Indus blues is a movie about the exploration of music traditions, the disappearance of the folk musical treasures and the fading art of music. Film Maker Jawad Sharif got triggered to make this movie after seeing a video clip where people in a remote southern town of Pakistan were burning musical instruments. He felt he had to talk about the dying heritage of music and declining craftsmanship of musical instruments in Pakistan before it disappeared.
In this documentary he travels across the large landscape of Pakistan from Northern Mountains to southern coastline, talking to artists, musicians and craftsmen of musical instruments. He captures the raw feeling of the Pakistani folk artists talking about their struggle to keep a fading art form alive while reminding the world what they are about to lose at the hands of the fundamentalist Taliban and their own lack of governmental support.
Spreading the word to keep the musical culture alive, Filmmaker Jawad Sharif showcases the dying instruments like the Boreenda, Alghoza, Murli Meen, and Raanti a unique Instrument which is strung together by horse hair. He walks you in to the life’s of a dying Saroz artist and the dying instrument; narrates how the last Sarinda player of Pakistan has a son who has moved on to playing western musical instruments like saxophone; The Sarangi player who narrates the art is dying since it takes 12 years to master playing this instrument and people are not inclined to learn this art when it’s not appreciated and lucrative. The film maker also focuses on folk artists and singers like talented Mai Dhai of Sindh who has even visited Austin for SXSW. The highlight of the movie was the melodious music played on these unique musical instruments.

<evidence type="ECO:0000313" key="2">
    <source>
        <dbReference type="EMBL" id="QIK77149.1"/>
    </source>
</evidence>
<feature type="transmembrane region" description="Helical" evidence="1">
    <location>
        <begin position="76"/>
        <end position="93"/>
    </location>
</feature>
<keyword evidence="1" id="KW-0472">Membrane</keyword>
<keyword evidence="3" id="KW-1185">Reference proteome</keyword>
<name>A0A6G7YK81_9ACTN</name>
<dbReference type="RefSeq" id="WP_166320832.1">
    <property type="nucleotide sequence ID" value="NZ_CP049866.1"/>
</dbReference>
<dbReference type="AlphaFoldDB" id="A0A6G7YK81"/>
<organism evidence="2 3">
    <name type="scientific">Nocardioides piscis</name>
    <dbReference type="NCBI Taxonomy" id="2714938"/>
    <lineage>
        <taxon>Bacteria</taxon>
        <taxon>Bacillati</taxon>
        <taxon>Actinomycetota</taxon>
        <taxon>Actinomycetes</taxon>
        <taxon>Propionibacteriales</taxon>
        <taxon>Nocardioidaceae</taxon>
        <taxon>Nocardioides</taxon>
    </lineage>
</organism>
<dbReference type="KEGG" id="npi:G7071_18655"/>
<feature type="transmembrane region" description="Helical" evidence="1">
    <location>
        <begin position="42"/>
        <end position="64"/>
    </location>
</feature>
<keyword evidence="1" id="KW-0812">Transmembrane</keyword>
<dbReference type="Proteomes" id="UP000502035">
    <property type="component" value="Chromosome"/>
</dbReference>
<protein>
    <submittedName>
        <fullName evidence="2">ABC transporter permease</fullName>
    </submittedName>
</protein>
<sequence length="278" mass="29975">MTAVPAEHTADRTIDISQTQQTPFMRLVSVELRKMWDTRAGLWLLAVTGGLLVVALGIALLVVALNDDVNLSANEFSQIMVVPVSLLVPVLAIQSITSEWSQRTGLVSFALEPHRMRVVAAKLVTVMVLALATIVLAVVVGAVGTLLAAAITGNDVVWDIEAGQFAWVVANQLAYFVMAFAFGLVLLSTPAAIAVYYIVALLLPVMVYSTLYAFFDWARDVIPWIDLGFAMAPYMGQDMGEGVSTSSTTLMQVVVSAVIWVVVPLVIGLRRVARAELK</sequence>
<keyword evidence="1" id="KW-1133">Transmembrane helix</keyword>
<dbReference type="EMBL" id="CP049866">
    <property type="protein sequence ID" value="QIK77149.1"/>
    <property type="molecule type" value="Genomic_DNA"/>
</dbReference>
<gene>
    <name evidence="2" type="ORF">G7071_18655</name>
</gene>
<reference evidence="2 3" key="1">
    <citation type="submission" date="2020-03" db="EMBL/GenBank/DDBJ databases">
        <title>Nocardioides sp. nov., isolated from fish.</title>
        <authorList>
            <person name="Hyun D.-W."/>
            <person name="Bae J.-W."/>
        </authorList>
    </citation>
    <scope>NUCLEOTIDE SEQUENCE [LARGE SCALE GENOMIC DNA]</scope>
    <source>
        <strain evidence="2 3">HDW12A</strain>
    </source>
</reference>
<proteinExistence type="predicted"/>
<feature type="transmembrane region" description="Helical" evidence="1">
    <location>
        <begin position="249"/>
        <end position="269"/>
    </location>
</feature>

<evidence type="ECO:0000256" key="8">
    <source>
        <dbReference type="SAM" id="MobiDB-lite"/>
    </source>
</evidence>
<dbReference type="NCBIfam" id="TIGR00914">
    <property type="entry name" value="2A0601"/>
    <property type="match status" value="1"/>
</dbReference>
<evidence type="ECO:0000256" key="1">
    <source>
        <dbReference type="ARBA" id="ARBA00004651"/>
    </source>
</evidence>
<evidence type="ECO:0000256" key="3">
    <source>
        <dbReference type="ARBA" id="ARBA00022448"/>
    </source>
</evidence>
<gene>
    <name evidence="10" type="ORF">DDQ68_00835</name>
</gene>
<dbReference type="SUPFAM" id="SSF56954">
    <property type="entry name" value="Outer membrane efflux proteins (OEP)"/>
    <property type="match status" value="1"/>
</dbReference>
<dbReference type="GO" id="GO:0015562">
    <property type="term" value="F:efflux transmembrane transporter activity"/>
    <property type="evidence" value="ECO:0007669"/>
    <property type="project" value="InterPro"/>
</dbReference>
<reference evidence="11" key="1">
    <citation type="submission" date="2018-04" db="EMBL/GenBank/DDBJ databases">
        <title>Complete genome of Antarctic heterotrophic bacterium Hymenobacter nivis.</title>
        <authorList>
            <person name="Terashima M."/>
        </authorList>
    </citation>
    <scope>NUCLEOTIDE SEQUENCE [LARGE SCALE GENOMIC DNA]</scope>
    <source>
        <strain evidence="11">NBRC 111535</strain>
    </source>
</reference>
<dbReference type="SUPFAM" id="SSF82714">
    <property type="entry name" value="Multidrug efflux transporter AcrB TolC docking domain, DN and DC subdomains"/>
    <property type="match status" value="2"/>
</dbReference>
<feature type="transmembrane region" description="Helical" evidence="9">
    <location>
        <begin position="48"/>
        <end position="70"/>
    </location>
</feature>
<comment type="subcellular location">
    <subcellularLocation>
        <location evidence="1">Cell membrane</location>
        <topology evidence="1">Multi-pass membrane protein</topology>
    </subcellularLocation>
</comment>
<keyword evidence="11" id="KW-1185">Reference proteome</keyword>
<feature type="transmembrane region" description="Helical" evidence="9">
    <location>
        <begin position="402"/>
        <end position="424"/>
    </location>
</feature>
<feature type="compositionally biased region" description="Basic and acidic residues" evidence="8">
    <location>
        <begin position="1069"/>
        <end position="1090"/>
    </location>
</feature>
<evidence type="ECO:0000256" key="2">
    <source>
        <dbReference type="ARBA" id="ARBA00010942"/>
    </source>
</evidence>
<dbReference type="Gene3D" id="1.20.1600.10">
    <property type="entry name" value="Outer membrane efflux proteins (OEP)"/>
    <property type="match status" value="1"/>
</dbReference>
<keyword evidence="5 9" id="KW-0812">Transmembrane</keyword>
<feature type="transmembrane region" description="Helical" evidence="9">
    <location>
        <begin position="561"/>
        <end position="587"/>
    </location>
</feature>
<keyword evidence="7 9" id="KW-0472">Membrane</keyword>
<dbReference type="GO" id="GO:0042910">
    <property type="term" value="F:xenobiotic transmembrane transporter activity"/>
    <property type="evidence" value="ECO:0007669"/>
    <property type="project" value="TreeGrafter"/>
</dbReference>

The narratives of the musicians are sad with a lot of questions- “why artists are a free soul in the rest of the world, but curbed by social norms of society in Pakistan?” “Why are the extremists burning our musical instruments which are made from gods beautiful nature though music like god is invisible but has a presence?”. The director’s story telling style of direction made this documentary a beautiful and heart-rending watch. I recommend it to anyone who cares about music.( Rating: ****/5)
In the Q&A on skype Jawad Sharif narrated the many trials and tribulations he had to go through to make this film even his own family discouraging the process. The film maker encouraged the audience to connect with the artists and craftsman to buy their instruments or to support the artists in other ways through the website.
Published in: Bollywood Film Critic
Date Published: May 2, 2019
Review By: Birjis Rashed (Film Critic)